Donohoe refuses to be pressed on Goodman Group tax arrangement
Minister updates committee on double-tax accords with Netherlands and Switzerland
Minister for Finance Paschal Donohoe updated the Oireachtas finance committee on Tuesday. Photograph: Dara Mac Dónaill
Minister for Finance Paschal Donohoe wouldn’t be drawn on instances of Irish companies booking profits abroad and paying little or no tax but he did flag that Revenue would get any resources it needed to investigate information that comes into the public domain.
At a meeting of the Oireachtas finance committee on Tuesday, Mr Donohoe was questioned on a story in The Irish Times, which reported that nine companies in the Goodman Group made a €170 million profit last year and booked the bulk of its profits in Luxembourg but that those profits were largely untaxed.
The Minister for Finance said that the Revenue’s investigation division has reviewed material that’s entered the public domain. “Any resource the [Revenue] commission needs I’m always willing to make available to them,” Mr Donohoe said.
A DTA ensures that individuals and companies pay tax to only one country, with the specific agreement determining which country collects the tax based on factors including a company’s or individual’s residence.
The Minister made it clear that the Republic’s agreement with Luxembourg will be updated by November at the latest, resulting from progress in the Beps (base erosion and profit shifting) process led by the Organisation for Economic Co-operation and Development (OECD).
But the agreement with Netherlands and Switzerland were done on a bilateral basis due to the age of those agreements. Similarly, the DTA with Germany will be done on a bilateral basis rather than through the OECD Beps process.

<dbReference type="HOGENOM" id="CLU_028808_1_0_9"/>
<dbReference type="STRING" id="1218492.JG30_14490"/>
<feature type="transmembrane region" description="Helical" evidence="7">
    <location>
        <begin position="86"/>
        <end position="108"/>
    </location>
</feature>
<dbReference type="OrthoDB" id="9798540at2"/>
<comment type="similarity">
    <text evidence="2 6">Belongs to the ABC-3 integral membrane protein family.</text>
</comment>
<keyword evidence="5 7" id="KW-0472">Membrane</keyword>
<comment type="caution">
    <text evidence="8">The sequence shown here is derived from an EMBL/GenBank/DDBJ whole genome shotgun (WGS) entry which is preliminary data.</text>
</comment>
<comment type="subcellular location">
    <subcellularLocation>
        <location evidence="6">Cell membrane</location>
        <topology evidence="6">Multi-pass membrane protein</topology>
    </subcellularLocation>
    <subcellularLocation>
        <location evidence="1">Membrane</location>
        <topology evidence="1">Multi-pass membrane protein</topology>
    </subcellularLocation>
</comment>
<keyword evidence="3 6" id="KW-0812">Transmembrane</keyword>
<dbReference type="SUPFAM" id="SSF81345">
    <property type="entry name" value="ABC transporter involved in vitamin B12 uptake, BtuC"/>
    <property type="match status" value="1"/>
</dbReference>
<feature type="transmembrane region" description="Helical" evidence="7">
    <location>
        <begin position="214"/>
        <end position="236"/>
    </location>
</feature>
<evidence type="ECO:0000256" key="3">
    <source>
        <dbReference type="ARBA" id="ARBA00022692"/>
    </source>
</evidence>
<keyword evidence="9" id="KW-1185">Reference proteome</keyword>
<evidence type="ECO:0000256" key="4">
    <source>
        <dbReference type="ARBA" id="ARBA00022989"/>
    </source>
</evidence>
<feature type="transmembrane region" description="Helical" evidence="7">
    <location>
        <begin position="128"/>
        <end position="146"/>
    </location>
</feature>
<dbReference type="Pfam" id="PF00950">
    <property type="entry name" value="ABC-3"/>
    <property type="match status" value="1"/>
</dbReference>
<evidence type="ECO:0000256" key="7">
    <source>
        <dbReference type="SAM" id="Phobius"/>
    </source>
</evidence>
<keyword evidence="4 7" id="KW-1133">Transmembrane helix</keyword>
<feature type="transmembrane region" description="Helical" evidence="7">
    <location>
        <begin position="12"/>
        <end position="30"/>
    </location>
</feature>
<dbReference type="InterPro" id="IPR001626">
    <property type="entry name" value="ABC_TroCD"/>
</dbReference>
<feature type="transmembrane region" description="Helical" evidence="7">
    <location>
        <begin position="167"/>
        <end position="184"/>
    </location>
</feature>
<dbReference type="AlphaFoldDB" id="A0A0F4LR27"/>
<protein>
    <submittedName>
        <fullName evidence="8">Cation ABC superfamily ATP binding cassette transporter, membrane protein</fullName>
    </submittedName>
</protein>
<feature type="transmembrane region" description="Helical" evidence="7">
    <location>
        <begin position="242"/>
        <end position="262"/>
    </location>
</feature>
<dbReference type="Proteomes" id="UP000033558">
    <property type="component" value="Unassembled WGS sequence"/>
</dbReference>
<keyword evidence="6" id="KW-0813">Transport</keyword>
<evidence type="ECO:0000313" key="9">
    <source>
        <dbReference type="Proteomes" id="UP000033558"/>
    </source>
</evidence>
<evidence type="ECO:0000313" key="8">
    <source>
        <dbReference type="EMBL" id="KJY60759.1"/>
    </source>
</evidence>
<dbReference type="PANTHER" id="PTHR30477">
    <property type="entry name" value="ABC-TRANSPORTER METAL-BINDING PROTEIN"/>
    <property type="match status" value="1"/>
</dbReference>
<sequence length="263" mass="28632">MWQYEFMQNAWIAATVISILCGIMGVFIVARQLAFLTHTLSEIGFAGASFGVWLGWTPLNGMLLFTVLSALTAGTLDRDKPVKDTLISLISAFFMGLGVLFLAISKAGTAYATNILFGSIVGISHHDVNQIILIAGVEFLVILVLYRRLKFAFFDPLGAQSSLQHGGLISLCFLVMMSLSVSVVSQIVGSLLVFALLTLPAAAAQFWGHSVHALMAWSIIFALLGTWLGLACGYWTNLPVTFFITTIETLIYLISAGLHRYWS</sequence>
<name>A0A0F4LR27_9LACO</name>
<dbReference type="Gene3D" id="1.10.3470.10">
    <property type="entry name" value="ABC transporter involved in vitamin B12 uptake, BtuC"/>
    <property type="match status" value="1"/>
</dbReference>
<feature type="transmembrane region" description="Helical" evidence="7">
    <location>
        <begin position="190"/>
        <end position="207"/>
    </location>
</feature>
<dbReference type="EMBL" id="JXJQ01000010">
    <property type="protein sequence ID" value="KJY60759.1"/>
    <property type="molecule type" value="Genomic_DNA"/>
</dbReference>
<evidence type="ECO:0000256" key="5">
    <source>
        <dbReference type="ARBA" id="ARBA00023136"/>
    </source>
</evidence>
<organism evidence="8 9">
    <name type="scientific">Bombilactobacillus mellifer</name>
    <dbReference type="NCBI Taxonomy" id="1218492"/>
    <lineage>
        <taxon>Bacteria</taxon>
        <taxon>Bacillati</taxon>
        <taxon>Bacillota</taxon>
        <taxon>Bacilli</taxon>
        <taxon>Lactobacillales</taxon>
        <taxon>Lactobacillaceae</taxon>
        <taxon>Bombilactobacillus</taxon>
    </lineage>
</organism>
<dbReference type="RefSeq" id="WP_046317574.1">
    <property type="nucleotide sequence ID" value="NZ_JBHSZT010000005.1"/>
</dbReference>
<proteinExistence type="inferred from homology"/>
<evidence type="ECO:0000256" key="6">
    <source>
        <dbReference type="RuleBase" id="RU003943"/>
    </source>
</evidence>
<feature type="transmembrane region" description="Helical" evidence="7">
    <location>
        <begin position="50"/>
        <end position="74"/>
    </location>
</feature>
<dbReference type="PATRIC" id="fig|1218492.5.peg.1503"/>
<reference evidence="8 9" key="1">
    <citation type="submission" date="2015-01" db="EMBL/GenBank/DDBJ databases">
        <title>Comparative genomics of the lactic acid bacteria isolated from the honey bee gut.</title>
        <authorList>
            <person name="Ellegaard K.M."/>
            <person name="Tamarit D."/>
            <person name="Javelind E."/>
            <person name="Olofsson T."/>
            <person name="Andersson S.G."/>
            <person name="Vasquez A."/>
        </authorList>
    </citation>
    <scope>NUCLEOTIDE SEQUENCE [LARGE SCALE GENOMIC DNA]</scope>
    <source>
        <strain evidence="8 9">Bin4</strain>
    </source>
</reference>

It was the agreement with Luxembourg, however, that most of themmittee’s questioning was focused on in light of the Irish Times story that detailed how four Goodman Group companies with no employees produced profits of €123 million and paid almost no tax.
Ms Burton asked what Revenue is doing “about high-net-worth individuals”. “You’re referring to a particular company that is covered in a major newspaper today and I can understand why you want to raise it. It’s simply not appropriate for me to comment on it,” Mr Donohoe said.
“The Revenue Commissioners rigorously follow up any issues in relation to breach of tax law and I’m not going to make a comment that can be interpreted as applying to any individual or company. I don’t think that would be appropriate.”
Following questioning by Sinn Féin TD Pearse Doherty, Mr Donohoe did note that ratification of the OECD changes between the Republic and Luxembourg “will make it significantly harder for tax avoidance to happen in the way it has in the past”.
“If I go any further than that my comments are going to be associated with the company today which wouldn’t be appropriate,” Mr Donohoe added.
Those changes would see the DTA between the two countries apply to existing companies, he did note, however.
Mr Doherty instanced the case of a local shop he was aware of, which Revenue investigated because it sold Mass cards, which the tax collector argued increased its customer throughput. Pressed on whether Revenue was paying as much attention to large businesses as they appeared to be to SMEs, Mr Donohoe said: “In my experience of dealing with the Revenue, they take the issue of evading tax as seriously if you’re a big company as if you’re a small one.”